Praise for My Books

"Manreet Sodhi Someshwar is a gifted writer of great promise. I have a gut feeling we have a new star rising in Punjab's literary horizon. She has an excellent command of English and a sly sense of humour."
- Khushwant Singh on The Long Walk Home

"An enjoyable tale of a sassy girl's headlong race up the corporate ladder."
- India Today on Earning the Laundry Stripes

Tuesday, 21 August 2012

Why I Wrote The Taj Conspiracy

I enjoy reading reviews on Flipkart - they are almost always unadulterated, and, therefore, good fun! My latest novel, The Taj Conspiracy, has been receiving its share of bouquets and brickbats, expectedly, and I am intrigued by what readers have to say: from 'India's Stieg Larrson' to 'The Indian Dan Brown' to 'Very ordinary' - we have got ourselves a range of reviews.

Additionally, there is one question I have been asked repeatedly: why did you choose to write about the Taj Mahal? Why not any other Indian monument?

Well, to know the answer, you'll have to hear a story. Ready?

It was a crisp winter morning in ‘08 when I last visited the Taj Mahal. As our guide urged us through the Jilaukhana, forecourt, I caught a fleeting glimpse of the white mausoleum perfectly framed in the arched entrance gateway. Before we could savour the moment, we’d stumbled through the gate into the lush gardens. 

The green of the chahar bagh contrasted with the red sandstone platform upon which stood the famed white mausoleum with its flanking buildings. Everything sang harmony - except our guide. Intent upon hustling us on, he ignored the perfect symmetry of the gardens, dismissed the central pool - almost as famous as the celebrities who pose from across it, gave a wide berth to the garden wall pavilions with their intriguing verandahs accentuated with coupled columns and arches ... 

No, for him, the Taj Mahal was only the white marble building at the north end, which, in turn, was some periodic table, materials and numericals interwoven, in which ‘marble’ and ‘sandstone’ popped with unsurprising periodicity. 

Admittedly, I was nonplussed. I am a writer, I like stories - they tell the truth, about the world, about ourselves, and since inception, homo sapiens have deployed stories to learn and remember by.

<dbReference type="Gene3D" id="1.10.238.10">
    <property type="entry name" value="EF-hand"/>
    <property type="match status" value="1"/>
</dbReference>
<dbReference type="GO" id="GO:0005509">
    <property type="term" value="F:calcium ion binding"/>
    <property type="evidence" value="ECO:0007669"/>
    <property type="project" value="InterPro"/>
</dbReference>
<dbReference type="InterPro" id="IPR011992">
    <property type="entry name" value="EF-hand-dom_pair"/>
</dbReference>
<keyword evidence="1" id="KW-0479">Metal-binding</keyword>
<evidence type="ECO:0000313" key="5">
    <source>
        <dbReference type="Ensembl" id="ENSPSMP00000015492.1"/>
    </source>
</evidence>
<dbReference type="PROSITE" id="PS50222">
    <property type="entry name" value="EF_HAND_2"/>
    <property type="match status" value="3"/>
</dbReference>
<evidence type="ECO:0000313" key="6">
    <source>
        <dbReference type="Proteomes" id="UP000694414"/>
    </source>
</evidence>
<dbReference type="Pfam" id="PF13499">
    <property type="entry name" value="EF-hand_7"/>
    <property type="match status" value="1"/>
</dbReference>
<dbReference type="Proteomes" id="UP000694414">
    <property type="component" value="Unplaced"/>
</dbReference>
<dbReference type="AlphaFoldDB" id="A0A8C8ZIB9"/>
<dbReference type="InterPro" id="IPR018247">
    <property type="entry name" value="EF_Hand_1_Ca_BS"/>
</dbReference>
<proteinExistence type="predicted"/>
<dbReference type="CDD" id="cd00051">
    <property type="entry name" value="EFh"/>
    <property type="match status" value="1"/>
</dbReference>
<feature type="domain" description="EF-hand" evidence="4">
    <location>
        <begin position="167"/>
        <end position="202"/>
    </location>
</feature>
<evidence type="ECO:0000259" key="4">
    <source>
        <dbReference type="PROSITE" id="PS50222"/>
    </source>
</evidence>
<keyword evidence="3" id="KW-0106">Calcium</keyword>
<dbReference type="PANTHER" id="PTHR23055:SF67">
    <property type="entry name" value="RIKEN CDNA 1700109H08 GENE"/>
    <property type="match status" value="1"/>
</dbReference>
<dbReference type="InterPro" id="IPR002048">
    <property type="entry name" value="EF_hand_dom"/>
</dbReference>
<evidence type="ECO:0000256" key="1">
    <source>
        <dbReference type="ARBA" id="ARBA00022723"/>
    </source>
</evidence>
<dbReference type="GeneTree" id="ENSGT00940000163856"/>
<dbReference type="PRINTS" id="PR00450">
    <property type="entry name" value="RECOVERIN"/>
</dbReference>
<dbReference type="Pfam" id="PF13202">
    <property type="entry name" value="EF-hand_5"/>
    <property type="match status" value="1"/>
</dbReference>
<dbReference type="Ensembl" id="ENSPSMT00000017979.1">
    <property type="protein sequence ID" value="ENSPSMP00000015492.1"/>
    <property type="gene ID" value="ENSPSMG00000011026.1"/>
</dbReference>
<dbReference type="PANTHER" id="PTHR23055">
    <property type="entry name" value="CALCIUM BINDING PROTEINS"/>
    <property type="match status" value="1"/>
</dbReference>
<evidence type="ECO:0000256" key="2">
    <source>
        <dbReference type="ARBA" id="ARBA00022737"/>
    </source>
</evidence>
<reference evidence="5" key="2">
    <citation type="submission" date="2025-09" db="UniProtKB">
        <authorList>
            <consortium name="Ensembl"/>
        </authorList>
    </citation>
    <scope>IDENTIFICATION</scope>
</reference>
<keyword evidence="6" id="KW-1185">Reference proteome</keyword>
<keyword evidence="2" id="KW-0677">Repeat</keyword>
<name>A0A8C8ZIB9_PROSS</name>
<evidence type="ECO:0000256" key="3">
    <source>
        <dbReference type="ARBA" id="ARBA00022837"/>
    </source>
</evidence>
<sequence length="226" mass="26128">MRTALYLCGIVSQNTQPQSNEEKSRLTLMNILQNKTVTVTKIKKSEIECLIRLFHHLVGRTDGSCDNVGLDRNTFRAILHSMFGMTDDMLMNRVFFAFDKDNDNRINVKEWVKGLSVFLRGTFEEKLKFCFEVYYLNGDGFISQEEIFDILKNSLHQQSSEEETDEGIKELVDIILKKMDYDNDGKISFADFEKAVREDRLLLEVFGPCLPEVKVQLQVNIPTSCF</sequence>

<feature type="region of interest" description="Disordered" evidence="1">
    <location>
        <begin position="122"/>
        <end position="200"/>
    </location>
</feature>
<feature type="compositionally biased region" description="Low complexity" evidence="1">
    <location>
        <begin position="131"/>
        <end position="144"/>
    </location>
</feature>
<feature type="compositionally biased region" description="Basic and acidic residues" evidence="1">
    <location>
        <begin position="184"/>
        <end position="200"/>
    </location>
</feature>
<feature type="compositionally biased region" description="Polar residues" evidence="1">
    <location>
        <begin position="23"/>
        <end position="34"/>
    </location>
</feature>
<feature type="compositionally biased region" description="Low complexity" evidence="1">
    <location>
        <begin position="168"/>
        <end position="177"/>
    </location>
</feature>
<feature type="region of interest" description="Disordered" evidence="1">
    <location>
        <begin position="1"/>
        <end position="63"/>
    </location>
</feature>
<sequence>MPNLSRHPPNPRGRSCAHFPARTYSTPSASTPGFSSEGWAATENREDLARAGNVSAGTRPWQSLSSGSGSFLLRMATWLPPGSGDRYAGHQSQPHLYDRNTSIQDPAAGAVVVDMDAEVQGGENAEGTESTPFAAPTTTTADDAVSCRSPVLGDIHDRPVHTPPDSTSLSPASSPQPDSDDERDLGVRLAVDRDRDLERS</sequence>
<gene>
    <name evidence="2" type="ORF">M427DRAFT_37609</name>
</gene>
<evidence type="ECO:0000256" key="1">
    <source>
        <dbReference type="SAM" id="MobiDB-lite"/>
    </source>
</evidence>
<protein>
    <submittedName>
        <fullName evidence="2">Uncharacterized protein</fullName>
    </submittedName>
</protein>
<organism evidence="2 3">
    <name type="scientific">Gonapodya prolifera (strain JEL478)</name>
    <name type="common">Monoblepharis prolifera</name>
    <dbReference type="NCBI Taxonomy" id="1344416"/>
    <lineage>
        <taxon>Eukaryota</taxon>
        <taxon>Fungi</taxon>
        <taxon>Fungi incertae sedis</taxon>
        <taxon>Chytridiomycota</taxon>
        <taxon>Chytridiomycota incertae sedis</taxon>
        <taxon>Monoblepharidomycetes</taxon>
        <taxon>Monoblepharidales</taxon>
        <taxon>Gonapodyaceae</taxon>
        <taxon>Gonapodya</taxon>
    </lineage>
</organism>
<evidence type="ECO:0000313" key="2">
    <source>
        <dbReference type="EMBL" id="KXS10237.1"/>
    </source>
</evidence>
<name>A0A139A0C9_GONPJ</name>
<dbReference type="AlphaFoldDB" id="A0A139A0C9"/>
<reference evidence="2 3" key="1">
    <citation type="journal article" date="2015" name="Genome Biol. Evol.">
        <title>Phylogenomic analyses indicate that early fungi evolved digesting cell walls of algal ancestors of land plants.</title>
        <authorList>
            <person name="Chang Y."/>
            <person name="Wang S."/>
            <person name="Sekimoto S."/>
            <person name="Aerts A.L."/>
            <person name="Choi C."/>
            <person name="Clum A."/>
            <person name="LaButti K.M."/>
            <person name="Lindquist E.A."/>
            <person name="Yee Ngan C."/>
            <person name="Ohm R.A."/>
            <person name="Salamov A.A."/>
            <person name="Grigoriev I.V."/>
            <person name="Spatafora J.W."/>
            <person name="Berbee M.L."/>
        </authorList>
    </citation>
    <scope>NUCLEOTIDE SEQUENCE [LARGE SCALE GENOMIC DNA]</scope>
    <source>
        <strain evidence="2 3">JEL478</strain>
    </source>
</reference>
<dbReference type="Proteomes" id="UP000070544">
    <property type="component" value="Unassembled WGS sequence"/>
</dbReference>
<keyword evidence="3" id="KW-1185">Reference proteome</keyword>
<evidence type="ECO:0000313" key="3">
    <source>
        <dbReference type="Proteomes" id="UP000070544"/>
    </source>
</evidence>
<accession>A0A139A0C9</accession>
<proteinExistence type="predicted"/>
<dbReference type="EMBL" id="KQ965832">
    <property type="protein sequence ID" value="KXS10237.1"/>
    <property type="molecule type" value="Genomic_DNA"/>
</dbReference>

x pheet by y pheet... marble... pheet pheet... sandstone... 

Why then was this guide bent upon dishing us an obscure periodic table? When I objected to the lack of a narrative, he nodded sanguinely and proceeded to a garnish of urban legends. I gaped.

Earlier that year, we had toured the Vatican museums with a guide who had brought alive the magic of Renaissance - Michelangelo’s marble Pieta had since found a home in my heart. Here was the world’s most beautiful marble monument that should be pulsing with life stories, yet its narrative was buried under bloodless piling of numerical detail and credulous myths when the true story of the monument was far bigger?

Did he know that the marble mausoleum at the north end of the complex descended in terraced steps towards the Yamuna as part of a riverfront terrace which was a Shahjahani innovation? That the emperor approached the Taj on a boat over the river as against the approach by tourists today - which is why we never sight the terrace rooms. 

How, while designing the Taj as Mumtaz’s home in paradise, Shah Jahan put all elements to work, even sound. The central domed chamber within the mausoleum has such perfect acoustics that it is renowned for one of the longest echoes of any building in the world.

That an Englishman’s love has illuminated the imperial Mughal tomb for over a century. The bronze lamp that hangs over the cenotaphs was especially gifted by Lord Curzon who, dismayed by the smoky lanterns the guides used to show him around, resolved to present the Taj with worthy lighting.

That the Taj Mahal, Islamic in conception yet imbued with Hindu elements, is a syncretic creation truly symbolic of our culture.

When we departed, I turned once to look at the Taj. This time, unhindered by the guide, I savoured it framed within the arched Darwaza-i-Rauza, the mist swirling around its marble dome. Somehow, the Taj looked forlorn, as if it needed someone to tell its story...

The guide had come highly recommended; apparently his clientele included foreign corporate clients. Imagine what havoc the less recommended guides must yield? 

I resolved that day to write a novel around the Taj Mahal, one that would rescue it from ignorant guides and benighted rumours and show it for what it really is - as the colour white contains all colours within it, this monument of white comprises multiple, diverse threads of a pluralistic India. 

Thus was The Taj Conspiracy born.

If  you get to read the book, I'll be happy to hear your thoughts. So, write in!


  1. Thank you so much for sharing the story behind the novel.

    I love historical buildings and feel sad whenever I visit one in India. I usually make up my own story in my head as I walk along, touching the stone walls and imagining all that they would have witnessed.

    My sister and I collected all of Jean Plaidy's novels and read them countless times. We used to yearn for Indian historical novels that did not fall into the mythology category.

    Haven't read your novel yet. I am really looking forward to it. Will let you know what I think when I do.

    1. Great to hear from you! Yes, we could do a lot with our monuments in India, starting by educating our tourist guides. Ahem! Will look forward to hearing from you,

  2. The next time I visit Taj, I will try to see from your point of view.

  3. the more i read about the taj conspiracy on your blog .. the more it makes me feel like buying the book and start reading it :-)